Once you've found the safest place to live in your area it is time to look at emergency shelters or construction techniques that can keep your family safe during emergencies.

In tornado prone areas a storm shelter should be a priority for you.  Some shelters are pre made and delivered to your home ready to be sunk into the ground.  Others are built in place.  It is important that they be water proof, well ventilated and able to comfortably seat the correct number of people for your household.

A safe room within the home is appropriate for many problems.  It can be used to protect your family from tornadoes, hurricane force winds, and intruders.  These can be specially built into your house or you can choose a strongly built, windowless room in your house.  I have two internal, concrete block, windowless, walk in closets in my house.  What they need to be entirely secure is a strong door that can be locked from inside the closet.

When waiting out a long duration storm such as a tropical storm or hurricane it is imperative that your roof remain on the house.  There are two main ways to ensure this:  hurricane straps and storm shutters. The shutters protect the windows to prevent wind from blowing into the house, creating an updraft that weakens the roof.  The straps physically hold the roof to the wall structure.

You can look into your attic to see if your home has hurricane straps.  They are available for purchase at every home improvement store and are nailed into place.  Super simple and effective.

There are many different types of storm shutters.  I chose to have steel rails permanently attached to my masonry house.  When a storm is approaching I use thumb screws to hold corrugated steel panels to the rails.  I have a few panels that are a clear polycarbonate material to allow light into certain rooms.  I can install these shutters onto the entire house, by myself, in half a day.

There are many other ways to provide safe shelter for your family.  Take the time to do your research, prioritize, save the money and install these safety features.  It can become more economical if you make them multifunctional.  How about a safe room that is also a pantry?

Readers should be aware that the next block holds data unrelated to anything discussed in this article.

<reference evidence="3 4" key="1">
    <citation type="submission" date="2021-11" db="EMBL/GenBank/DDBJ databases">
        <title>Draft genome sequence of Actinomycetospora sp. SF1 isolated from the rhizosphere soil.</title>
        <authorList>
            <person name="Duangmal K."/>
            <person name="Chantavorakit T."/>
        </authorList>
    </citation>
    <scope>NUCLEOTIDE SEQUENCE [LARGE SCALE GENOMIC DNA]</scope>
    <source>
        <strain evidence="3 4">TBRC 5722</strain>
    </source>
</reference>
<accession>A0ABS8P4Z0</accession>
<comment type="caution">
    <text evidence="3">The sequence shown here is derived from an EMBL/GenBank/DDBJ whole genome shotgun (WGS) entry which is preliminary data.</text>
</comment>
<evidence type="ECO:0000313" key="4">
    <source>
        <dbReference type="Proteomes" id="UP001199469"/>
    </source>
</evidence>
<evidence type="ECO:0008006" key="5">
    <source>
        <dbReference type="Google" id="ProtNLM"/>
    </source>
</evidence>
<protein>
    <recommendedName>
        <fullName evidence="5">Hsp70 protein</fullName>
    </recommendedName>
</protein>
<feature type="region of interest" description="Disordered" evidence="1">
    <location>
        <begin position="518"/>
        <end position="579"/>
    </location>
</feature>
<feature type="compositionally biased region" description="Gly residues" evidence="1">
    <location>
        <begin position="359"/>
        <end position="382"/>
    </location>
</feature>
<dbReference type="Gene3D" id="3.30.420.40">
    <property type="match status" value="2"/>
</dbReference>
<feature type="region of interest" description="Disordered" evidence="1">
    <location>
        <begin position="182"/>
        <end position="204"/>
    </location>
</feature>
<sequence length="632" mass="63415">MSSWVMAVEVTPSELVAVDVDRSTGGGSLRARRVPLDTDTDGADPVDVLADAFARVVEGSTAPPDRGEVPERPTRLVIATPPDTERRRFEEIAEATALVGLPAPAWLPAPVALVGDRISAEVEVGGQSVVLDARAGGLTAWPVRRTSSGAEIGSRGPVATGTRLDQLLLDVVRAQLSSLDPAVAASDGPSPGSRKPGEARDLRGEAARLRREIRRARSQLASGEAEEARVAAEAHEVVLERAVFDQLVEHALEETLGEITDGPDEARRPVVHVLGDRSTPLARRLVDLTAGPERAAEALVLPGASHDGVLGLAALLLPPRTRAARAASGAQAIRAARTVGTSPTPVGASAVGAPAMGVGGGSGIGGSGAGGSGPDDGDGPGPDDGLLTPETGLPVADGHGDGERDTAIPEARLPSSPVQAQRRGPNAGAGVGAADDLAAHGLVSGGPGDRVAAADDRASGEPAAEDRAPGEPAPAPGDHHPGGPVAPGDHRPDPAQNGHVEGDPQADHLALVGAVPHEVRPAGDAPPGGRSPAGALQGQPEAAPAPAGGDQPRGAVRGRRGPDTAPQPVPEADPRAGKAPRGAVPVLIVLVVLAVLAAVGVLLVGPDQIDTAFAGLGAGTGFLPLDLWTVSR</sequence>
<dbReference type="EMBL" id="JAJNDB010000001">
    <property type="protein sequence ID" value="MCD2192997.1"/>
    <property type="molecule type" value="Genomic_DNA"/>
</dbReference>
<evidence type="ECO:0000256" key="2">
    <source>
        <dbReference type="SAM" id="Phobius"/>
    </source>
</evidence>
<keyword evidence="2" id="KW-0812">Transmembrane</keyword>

God bless,

Sunday, June 16, 2013

Emergency Preparedness: Week 2, Food

There are so many foods out there that are available to purchase in case of emergencies.  The one thing I will tell you is to make sure that you are storing food that your family wants and likes to eat.  People will often lose their appetites during emergencies and will be more likely to eat foods that are familiar to them.

You can search online for information on how much food to store per person.  Most often I see advice that says we should store a weeks worth of food per person.  I tend to think we should store more than that amount.  The Mormons believe in storing a years worth of food for their families in case of job loss, or other life emergencies.

Already prepared meals are available that are very convenient, but these are the most expensive foods to store.

MRE - Meal Ready To Eat

There are quite a few places (including Costco) that sell dried foods that are packaged for storage.  This is also an expensive, but convenient option.  I like to dry my own fruits and vegetables and store them in jars or other heavy duty containers (think rodents).  Remember to store extra water if you plan on reconstituting dried foods, plus you will need a way to cook them.

I prefer food that can be eaten straight out of the package without cooking.  It takes less energy to eat food straight from a jar or just lightly heated.  Some of the store bought items I can recommended are nut butters, crackers, canned meats, and canned vegetables.  Watch for sales for the BOGOs (buy on get one) and don't forget the condiments.  Some ketchup or mustard can take a meal from unappetizing to decent.